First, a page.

Common Core Repeal Bill ‘Sub HB 597’ a Campaign Tool, Unlike Legitimate HB 237

In August of 2013, Rep. Thompson (R-Marietta) introduced House Bill 237 to repeal Common Core (CC) in Ohio. The bill never budged. In an attempt to give the bill some traction, Rep. John Adams (R-Sidney) introduced a discharge petition. The bill still didn’t budge.

[RELATED on OCR: “Why I Proposed H.B. 237 to Repeal Common Core in Ohio”]

Anytime during the past year, Rep. Huffman, Speaker Pro Tempore of the House (the second highest position in the House) could have used his high rank to advocate for a good bill, HB 237. Instead, Rep. Huffman co-sponsored a new bill, HB 597. The new bill functionally rendered both HB 237 and the discharge petition moot.

The new bill, HB 597, an education bill, was not assigned to the House Education Committee. Instead, in a bizarre move, it was assigned to the House Rules and Reference Committee — a committee chaired by none other than Rep. Huffman [1]. HB 597 sets Rep. Huffman up to tout advocacy for anti-CC legislation when he runs for Senator Faber’s open Senate seat in 2016.

HB 597 was a placeholder bill. [2] By design, a placeholder bill is deliberately void of details. HB 597 did not specify any specific changes. A credible bill always includes the applicable sections of the Ohio Revised Code and it shows all instances where text is being added, repealed or otherwise altered. [3] (Unequivocally, the placeholder tactic should not be attributed to Rep. Thompson. It is certainly possible that he has not seen the placeholder maneuver in action before.)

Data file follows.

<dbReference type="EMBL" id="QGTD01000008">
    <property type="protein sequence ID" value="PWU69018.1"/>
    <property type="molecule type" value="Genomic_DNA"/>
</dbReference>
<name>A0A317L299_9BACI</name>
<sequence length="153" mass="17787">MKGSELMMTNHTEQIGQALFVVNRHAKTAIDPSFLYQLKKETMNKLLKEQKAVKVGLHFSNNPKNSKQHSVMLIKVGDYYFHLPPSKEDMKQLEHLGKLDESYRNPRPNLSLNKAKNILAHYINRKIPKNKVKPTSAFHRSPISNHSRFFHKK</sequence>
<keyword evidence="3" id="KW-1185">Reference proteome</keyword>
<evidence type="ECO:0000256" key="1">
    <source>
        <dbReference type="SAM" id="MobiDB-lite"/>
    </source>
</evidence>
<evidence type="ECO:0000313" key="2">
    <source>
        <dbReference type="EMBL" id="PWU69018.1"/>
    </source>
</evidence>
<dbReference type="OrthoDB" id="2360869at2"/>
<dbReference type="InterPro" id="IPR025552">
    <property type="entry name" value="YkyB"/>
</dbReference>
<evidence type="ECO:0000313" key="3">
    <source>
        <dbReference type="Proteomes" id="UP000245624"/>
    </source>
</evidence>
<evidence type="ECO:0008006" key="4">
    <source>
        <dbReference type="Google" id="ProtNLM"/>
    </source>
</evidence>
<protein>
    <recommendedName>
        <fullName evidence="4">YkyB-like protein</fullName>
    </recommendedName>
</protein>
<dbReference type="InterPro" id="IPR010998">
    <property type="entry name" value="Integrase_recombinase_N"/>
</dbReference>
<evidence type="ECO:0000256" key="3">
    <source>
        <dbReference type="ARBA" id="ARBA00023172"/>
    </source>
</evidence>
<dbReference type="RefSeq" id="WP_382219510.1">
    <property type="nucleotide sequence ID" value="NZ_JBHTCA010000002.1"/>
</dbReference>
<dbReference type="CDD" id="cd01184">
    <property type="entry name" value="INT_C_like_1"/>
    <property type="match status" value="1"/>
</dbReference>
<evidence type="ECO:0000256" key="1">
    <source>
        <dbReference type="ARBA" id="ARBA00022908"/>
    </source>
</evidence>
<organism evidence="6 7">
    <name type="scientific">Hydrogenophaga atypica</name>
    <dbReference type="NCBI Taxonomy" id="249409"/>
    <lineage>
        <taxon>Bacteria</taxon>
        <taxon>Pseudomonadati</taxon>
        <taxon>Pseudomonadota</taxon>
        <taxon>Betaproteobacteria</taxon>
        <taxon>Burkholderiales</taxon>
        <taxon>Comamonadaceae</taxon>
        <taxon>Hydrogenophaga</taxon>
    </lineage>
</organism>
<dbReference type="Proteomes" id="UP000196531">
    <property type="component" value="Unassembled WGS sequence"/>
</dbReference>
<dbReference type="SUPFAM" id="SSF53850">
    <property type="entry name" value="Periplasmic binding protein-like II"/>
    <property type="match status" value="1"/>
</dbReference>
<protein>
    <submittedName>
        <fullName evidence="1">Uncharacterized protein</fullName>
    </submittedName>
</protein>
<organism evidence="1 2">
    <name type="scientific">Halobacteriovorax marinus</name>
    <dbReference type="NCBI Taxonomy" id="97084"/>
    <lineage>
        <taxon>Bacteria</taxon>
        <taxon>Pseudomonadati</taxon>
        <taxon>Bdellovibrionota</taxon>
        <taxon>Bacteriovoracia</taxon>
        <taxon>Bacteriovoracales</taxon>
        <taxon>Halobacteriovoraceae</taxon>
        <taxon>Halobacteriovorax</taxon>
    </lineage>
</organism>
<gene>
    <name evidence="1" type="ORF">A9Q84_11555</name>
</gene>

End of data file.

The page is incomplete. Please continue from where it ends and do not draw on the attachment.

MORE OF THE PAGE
The pig-in-a-poke placeholder maneuver left theoretical supporters of HB 597 in the peculiar situation of speaking in favor of a bill that was void of the details necessary for informed decision-making. HB 597 is now dead. A new version of it was introduced on August 18, and its formal name is Substitute HB 597. Unfortunately, any proponent testimony on the original vague bill will become evidence of support for the substitute bill, a bill that, in the end, may not be worthy of the support of those truly opposed to CC.  Accordingly, to keep one’s name from being citied as being in support of the final bill, an individual testifying on any version of the bill may want to testify as an “Interested Party” rather than as a “Proponent.” [4]

[RELATED on OCR: “Common Corruption: What Ohio Can Expect with Common Core”]

The new bill (a tool for political gain) will be voted out of the House Rules and Reference Committee because bills introduced by high-ranking members of the House don’t die on the vine. According to Chairman Huffman, the Full House will vote on the bill after the November election. The timing is a strategic maneuver to delay the bill from moving forward through the remainder of the legislative process in an expeditious manner.

Based on the House calendar, it is likely that the vote by all 99 members of the House may take place on or about, November 19 (or even later). Note the limited number of days (approximately 11) remaining on the legislative calendar [5].

[RELATED on OCR: “Confrontational Politics and the Common Core”]

Next, the bill will be forwarded to the Senate. Currently, the key players in the Senate relative to CC are President of the Senate Keith Faber (R-Celina), and Chairman of the Education Committee Senator Peggy Lehner (R-Montgomery County) [6]. (Neither is up for re-election this year, and neither has shown any serious interest in repealing CC.)